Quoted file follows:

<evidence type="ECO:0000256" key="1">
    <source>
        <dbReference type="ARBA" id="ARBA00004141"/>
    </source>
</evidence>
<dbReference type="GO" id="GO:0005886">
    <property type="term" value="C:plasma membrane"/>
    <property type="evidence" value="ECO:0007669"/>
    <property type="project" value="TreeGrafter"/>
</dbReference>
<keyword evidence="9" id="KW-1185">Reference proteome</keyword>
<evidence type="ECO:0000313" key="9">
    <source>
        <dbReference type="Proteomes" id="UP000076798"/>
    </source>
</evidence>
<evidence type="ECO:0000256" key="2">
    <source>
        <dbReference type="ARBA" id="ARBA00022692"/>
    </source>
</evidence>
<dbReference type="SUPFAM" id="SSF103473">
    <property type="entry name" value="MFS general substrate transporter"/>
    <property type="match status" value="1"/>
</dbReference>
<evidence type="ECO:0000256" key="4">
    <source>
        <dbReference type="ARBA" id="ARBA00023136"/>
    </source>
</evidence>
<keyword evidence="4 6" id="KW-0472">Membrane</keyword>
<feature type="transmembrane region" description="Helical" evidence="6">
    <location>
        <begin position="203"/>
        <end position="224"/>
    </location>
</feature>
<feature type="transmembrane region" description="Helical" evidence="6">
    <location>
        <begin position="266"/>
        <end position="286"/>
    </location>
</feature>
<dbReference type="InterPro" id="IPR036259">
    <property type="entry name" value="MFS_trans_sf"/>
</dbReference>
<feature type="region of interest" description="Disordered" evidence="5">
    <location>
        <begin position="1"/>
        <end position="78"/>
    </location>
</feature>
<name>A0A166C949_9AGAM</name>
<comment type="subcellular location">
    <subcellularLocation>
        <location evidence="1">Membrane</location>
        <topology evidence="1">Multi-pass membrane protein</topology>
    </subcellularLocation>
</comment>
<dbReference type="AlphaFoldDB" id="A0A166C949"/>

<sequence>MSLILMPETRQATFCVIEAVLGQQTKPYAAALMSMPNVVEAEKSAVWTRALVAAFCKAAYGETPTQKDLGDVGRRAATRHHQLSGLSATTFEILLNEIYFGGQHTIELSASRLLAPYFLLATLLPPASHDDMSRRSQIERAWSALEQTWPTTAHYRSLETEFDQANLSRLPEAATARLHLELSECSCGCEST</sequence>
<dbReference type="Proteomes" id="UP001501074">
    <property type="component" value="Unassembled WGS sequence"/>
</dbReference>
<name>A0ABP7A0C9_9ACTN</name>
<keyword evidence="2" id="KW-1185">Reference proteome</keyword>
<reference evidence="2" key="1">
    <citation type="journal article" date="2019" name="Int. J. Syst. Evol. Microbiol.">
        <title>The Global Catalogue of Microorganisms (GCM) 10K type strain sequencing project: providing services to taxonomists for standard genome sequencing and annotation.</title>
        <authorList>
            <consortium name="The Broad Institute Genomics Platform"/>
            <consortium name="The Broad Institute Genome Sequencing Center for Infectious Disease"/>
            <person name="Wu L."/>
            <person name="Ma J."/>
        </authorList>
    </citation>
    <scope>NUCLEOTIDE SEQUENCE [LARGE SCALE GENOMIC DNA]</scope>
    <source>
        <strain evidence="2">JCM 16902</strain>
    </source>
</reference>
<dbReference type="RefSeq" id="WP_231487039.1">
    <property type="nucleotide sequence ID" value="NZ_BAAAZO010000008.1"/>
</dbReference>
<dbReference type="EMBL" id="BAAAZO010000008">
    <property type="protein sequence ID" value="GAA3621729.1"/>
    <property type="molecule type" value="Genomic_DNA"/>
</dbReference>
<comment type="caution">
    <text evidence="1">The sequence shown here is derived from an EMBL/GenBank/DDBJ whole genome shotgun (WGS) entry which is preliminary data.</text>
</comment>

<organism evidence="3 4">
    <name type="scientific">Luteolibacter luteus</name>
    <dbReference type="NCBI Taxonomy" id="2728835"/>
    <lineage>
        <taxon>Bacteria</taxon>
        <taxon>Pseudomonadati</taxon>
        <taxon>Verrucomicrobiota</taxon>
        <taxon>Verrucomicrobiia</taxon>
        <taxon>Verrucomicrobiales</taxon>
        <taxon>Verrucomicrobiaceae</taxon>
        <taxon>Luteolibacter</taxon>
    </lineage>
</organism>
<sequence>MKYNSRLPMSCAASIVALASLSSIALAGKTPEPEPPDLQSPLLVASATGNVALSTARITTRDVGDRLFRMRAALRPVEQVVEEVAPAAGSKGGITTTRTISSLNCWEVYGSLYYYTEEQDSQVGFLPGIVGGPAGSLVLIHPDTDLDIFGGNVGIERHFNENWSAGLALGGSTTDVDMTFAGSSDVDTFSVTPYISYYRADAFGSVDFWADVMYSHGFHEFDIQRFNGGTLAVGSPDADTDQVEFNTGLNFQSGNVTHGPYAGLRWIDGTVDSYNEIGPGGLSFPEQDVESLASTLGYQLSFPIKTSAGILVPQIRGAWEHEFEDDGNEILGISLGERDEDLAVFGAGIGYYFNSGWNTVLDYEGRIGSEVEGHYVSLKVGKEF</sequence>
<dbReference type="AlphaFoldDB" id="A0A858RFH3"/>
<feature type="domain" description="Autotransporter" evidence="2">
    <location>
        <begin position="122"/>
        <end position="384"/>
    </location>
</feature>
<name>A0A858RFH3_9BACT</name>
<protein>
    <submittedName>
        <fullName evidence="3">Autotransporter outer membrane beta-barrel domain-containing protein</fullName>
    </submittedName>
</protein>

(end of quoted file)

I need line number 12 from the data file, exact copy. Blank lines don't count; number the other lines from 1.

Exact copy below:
<evidence type="ECO:0000313" key="9">